After the democratization of cartography and the emergence of Geographic Information Systems (GIS), cartography became “unbound” and opened up to alternative communities of map-makers who are not professional cartographers (Pinder). Counter-mapping strategies have thrived over the past decades and various community atlases have been produced which have attempted to put silenced histories, toponymies and marginalized groups on the map, reexamining centuries of history (Solnit; Bhagat and Mogel; Russert and Battle-Baptiste). All these forms of counter-mapping have reinvented the practice of cartography, making space for obliterated histories and place names.

The conference seeks to foster an interdisciplinary dialogue between geography, history, literature and art within the combined thematic, theoretical and critical orientation provided by our keywords (the nexus of borders, mapping and countermapping in the English-speaking world). Our four Canadian guests will lead a “walkshop” during the conference on the Strasbourg/Kehl border which all conference participants are invited to attend.


Proposals in English or French (up to 300 words), accompanied by a short biographical notice, should be sent to Marianne Hillion (, Monica Manolescu ( and Ghislain Potriquet ( by May 1st 2023.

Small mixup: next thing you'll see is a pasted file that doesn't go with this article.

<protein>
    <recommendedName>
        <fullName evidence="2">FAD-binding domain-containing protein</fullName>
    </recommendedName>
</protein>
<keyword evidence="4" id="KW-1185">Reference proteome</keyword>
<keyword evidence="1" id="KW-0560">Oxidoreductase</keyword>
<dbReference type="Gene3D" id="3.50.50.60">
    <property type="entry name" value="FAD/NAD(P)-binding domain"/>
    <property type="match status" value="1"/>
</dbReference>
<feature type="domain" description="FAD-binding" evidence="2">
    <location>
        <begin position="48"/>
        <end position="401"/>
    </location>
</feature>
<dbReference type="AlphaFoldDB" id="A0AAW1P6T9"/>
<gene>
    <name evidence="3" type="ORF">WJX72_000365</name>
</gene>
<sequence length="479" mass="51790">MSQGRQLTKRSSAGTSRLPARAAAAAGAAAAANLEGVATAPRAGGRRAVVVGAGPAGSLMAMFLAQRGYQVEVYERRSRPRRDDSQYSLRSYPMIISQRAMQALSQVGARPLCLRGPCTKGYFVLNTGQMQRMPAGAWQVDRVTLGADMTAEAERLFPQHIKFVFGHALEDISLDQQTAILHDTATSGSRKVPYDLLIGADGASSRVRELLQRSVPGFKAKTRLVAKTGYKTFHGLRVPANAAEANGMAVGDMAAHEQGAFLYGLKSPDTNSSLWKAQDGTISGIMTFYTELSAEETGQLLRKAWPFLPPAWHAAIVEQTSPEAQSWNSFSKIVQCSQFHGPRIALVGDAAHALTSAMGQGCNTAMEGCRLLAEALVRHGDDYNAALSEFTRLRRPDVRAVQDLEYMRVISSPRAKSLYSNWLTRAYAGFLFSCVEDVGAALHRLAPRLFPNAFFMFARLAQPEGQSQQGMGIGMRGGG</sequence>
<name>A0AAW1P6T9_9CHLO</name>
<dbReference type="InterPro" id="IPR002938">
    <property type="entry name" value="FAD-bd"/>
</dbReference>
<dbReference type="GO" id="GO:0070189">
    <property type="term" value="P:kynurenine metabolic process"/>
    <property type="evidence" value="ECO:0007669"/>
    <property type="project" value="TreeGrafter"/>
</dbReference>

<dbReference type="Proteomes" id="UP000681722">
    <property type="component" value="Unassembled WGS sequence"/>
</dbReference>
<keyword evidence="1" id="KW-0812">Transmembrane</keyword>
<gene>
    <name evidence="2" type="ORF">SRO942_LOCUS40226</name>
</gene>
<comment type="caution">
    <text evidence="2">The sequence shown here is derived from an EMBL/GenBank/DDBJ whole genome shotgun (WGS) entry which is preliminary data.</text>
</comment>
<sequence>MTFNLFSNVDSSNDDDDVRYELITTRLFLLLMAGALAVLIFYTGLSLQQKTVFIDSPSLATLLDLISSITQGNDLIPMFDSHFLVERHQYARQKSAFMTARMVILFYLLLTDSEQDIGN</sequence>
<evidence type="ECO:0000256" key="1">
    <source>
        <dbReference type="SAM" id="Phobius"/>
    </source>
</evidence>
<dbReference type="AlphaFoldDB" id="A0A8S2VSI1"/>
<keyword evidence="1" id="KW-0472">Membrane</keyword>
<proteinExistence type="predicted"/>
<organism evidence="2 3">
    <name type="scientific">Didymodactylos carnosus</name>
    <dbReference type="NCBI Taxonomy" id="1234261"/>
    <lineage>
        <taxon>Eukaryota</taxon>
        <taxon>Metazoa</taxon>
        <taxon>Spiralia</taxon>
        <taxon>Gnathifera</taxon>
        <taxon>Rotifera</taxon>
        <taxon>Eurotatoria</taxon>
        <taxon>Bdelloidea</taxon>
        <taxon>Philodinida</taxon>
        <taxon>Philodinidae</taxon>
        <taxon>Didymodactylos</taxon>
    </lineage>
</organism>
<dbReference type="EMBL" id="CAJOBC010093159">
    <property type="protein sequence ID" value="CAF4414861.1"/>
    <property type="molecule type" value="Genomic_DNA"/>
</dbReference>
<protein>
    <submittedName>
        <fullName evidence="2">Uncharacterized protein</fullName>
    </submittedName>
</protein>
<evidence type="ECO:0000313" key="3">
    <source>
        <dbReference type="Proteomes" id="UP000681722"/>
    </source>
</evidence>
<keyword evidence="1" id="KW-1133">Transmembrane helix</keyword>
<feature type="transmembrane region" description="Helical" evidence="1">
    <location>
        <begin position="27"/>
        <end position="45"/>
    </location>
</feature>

Akerman, James R., Decolonizing the Map: Cartography from Colony to Nation, Chicago: University of Chicago Press, 2017.

Besse, Jean-Marc, “Cartographies et pensée visuelle. Réflexions sur la schématisation visuelle,” in Laboulais, Isabelle, Les Usages des cartes, XVIIe-XIXe siècles :  pour une approche pragmatique des productions cartographiques, Strasbourg : Presses Universitaires de Strasbourg, 2008, 19-32.

Bhagat, Alexis et Mogel, Lize, An Atlas of Radical Cartography, Los Angeles: Journal of Aesthetics and Protest Press, 2010.

Besse, Jean-Marc et Tiberghien, Gilles (dir.), Opérations cartographiques, Arles : Actes Sud, 2017.

Darroch, Michael and Marchassault, Janine (eds.), Cartographies of Place. Navigating the Urban, Montreal: McGill-Queen’s University Press, 2014.

Harley, Brian, “Deconstructing the Map,” Cartographica 26:2, 1989, 1-20.

Monmonier, Mark, How to Lie with Maps, Chicago: Chicago UP, 2018 (1991).

Lounissi, Carine, Peraldo, Emmanuelle & Trouillet, Agnès (dir.), Cartes et cartographies dans le monde anglophone au XVIIe et XVIIIe siècles/Maps and Mapping in the English-Speaking World in the 17th and 18th CenturiesXVII-XVIII. Revue de la Société d’études anglo-américaines des XVIIe et XVIIIe siècles, 78/2021.

Pinder, David, “Cartographies Unbound.” Cultural Geographies 14:3, 2007, 453-462.

Rodney, Lee, Looking Beyond Borderlines. North America’s Frontier Imagination, London: Routledge, 2019.

Russert, Britt, Whitney Battle-Baptiste, W. E. B. Du Bois’s Data Portraits: Visualizing Black America, Princeton: Princeton Architectural Press, 2018.

Solnit, Rebecca, Infinite City. A San Francisco Atlas, Berkeley: University of California Press, 2010.

Tiberghien, Gilles, Finis Terrae. Imaginaires et imaginations cartographiques, Paris: Bayard, 2007.

Wood, Denis, Rethinking the Power of Maps, New York: The Guilford Press, 2010.